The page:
£75m hospital gets green light

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A NEW £75million emergency hospital for Northumberland has been given the green light by councillors.

The 240-bed hospital will be built by Northumbria Healthcare NHS Trust in Cramlington to bring under one roof emergency care for patients from across the county.

It is expected that 60,000 people a year will be treated there, with 40,000 arriving by ambulance. There would be about 10 arrivals and departures a month by helicopter.

Eight members of Northumberland County Council’s Planning and Environment Committee voted to grant permission for the hospital, with only one, Cramlington member Wayne Daley, voting against.

However, the decision must now be referred to the Civil Aviation Authority and the Secretary of State in case it affects Newcastle Airport.

A late condition was added to prevent interference with airport radar, though the airport had withdrawn its objection on that issue and opposed the scheme only because it might curtail its future expansion.

There was also fierce objection from local residents, who say the hospital will bring danger and disruption to people living nearby.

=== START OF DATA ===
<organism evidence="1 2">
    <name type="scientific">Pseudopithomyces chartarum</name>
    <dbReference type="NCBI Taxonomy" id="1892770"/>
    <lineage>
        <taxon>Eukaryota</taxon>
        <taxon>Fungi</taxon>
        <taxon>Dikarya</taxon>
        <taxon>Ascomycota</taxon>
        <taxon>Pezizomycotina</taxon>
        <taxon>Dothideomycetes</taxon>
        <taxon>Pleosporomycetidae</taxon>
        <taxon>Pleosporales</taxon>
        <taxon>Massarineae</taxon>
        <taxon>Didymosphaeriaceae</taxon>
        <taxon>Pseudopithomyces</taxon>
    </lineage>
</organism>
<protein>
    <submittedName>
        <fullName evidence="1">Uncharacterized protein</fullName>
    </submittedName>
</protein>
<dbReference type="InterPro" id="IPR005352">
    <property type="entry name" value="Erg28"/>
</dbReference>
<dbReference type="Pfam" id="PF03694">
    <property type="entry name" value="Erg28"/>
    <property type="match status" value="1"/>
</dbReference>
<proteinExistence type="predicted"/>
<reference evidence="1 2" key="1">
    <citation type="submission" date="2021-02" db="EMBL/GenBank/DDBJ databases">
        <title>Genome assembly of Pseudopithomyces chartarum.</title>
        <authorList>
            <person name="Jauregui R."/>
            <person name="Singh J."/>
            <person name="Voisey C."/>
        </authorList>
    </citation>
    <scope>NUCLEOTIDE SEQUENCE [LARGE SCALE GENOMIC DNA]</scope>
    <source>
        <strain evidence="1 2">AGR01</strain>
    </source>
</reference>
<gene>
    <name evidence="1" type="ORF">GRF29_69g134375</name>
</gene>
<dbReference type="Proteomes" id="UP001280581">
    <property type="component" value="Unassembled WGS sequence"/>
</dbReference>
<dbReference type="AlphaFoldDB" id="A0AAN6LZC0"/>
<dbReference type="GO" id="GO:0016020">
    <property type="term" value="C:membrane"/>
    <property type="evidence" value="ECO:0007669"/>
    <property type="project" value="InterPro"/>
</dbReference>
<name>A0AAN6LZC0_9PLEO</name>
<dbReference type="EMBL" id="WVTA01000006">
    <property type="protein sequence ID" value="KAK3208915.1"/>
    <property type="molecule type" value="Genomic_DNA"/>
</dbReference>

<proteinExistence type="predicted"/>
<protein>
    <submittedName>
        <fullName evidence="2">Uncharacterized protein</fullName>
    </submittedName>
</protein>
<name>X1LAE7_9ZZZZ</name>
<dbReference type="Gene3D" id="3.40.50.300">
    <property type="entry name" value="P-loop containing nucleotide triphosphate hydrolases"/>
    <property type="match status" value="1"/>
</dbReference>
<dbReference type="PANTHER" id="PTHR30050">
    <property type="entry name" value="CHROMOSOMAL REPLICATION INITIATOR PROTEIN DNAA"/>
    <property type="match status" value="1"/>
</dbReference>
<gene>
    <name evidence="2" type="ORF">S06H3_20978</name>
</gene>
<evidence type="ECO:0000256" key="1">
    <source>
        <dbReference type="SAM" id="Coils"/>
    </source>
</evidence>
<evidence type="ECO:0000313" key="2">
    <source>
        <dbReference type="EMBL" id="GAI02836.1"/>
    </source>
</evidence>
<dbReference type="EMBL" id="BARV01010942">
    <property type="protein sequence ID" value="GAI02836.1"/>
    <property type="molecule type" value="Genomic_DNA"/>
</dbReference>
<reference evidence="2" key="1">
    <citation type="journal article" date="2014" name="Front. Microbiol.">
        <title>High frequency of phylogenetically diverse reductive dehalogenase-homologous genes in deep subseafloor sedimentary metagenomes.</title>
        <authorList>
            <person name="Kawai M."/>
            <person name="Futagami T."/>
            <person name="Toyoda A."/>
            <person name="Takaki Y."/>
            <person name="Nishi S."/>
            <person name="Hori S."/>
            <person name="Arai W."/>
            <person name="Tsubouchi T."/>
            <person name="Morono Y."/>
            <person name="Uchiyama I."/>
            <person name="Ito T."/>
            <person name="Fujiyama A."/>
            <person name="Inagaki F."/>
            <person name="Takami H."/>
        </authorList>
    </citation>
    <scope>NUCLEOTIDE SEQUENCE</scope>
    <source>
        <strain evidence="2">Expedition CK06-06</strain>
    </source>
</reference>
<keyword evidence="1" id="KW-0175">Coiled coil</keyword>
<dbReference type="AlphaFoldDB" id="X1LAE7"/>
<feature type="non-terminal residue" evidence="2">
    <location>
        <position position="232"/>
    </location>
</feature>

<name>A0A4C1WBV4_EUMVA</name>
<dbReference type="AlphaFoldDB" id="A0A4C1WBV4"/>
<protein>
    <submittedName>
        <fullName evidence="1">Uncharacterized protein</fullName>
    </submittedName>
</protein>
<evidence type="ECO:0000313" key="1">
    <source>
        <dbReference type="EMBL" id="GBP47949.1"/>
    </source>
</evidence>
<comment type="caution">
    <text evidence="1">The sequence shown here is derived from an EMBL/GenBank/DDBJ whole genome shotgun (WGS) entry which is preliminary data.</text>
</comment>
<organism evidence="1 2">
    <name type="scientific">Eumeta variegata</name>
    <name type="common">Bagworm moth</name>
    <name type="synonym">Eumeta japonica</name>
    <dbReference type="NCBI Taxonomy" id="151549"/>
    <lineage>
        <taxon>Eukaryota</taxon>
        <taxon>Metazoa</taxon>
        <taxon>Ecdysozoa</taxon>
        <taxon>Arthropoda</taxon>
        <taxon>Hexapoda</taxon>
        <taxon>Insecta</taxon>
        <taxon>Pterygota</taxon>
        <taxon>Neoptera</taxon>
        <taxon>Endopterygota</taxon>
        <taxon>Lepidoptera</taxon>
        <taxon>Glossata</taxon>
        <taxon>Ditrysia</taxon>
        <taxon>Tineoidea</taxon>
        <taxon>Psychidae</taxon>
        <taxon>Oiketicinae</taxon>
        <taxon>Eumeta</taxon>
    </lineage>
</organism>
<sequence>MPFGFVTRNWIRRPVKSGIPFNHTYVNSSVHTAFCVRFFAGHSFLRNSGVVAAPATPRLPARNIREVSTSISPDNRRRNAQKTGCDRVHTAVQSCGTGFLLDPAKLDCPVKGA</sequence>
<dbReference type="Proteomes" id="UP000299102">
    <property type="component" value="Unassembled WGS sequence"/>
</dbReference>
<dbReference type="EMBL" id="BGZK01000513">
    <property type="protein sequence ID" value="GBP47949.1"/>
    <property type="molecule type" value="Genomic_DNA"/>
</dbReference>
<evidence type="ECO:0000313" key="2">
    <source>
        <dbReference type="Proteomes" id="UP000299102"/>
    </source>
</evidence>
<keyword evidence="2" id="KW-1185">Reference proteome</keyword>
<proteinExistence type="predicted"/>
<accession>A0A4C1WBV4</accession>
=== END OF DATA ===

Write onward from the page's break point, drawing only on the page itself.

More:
Objectors’ spokeswoman Margaret Povey, whose son Scott, now 16, was hit by a car and slightly hurt outside the family home three years ago, said relatives rushing to the hospital along busy, narrow routes might cause accidents.

“When traffic is travelling at high speeds and people are driving irrationally and a child death occurs, will you come to the funeral and say, ‘I was wrong to vote in favour of this site’ and offer your condolences to the family?” she said.

She also warned of traffic jams, adding: “As a consequence patients will die in the back of ambulances.”

The hospital trust argues that at present ambulances have to contend with more congested urban streets.

Northumbria Police also raised concern about accessibility for ambulances, but an independent transport assessment concluded that would be addressed by road improvements.

Trust Finance Committee Chairman and county councillor Ian Swithenbank spoke from the public gallery in favour of the scheme, which he said was funded without a private finance initiative. But he urged members to look carefully at transport.

Coun Daley said there are strict national rules obliging ambulances to use sirens and this was already causing noise complaints at West Hartford. He added that the A189 had been closed in winter because of accidents, and while he thought the hospital would be great for the people of Northumberland, he could not support it because of road problems and impact on the community.

Senior planning officer Joe Nugent said 28 per cent of patients would arrive by road ambulance, but only three per cent or three or four vehicles a day would be sounding the siren.

Other councillors praised the trust and said the hospital would be an asset to people in the county and noise concerns seemed exaggerated.